increases the total loss estimated to at least 266,000 vehicles.
We believe that between 100,000 and 250,000 vehicles currently in operation could be removed from used vehicle supply once all is said and done, said Laurence E. Dixon III, senior analyst with the National Automobile Dealers Association.
That compares with the 325,000 cars flooded during Hurricane Katrina, according to the National Insurance Crime Bureau.
AUTOMAKER DEALS ABOUND
All major automakers are offering some form of financial relief, allowing owners to defer payments for up to three months for customers in areas hardest hit until the end of the year.
Nissan Motor Co will offer employee pricing and discounted financing for Nissan and Infiniti vehicles in areas hit by Sandy through Jan. 2. Nissan has 225 dealerships in the affected areas.
GM, Ford and Chrysler are each offering $500 cash toward the purchase or lease of a new vehicle for those who lost one from the same automaker because of the storm.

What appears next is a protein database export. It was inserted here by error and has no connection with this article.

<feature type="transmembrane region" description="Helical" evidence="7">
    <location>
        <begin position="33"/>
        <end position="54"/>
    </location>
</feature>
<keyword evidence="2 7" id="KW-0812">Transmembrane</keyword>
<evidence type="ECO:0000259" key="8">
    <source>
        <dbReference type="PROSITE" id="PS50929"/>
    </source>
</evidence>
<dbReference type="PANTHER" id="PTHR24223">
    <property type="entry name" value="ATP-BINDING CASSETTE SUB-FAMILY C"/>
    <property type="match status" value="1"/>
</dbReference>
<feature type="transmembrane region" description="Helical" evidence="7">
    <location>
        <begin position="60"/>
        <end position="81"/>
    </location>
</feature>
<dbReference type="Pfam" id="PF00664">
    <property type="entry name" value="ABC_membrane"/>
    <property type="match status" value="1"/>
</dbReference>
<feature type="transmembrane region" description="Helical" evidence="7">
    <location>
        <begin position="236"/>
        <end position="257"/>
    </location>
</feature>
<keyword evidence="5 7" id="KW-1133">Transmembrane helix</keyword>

Hyundai, which lost 400 new vehicles to the storm, will cut the cost of a new replacement vehicle by $750. Toyota also announced on Wednesday that it would delay monthly payments for three months to people in affected areas who need to buy or lease a new vehicle because they lost a Toyota or Lexus in the storm.
Honda Motor Co sent out 500,000 emails to its customers in the storm-hit region, and will handle deferred payments and lease extensions on a case-by-case basis, said Chris Martin, company spokesman.
NEW VEHICLES FLOODED
Nissan will have to scrap 6,000 new cars and trucks, the most of any automaker, according to Travis Parman, Nissan spokesman.
Toyota is next with at least 4,825 vehicles damaged, most of which will have to be scrapped, said Jana Hartline, Toyota spokeswoman in California.
Several carmakers lost vehicles stored at the port of Newark in New Jersey, including Toyota, which had about 4,000 new vehicles stored there.
Green car startup Fisker Automotive said it lost more than $33 million worth of luxury Karma plug-in hybrids, 330 sedans priced at more than $100,000, at Newark.
Auto dealers and the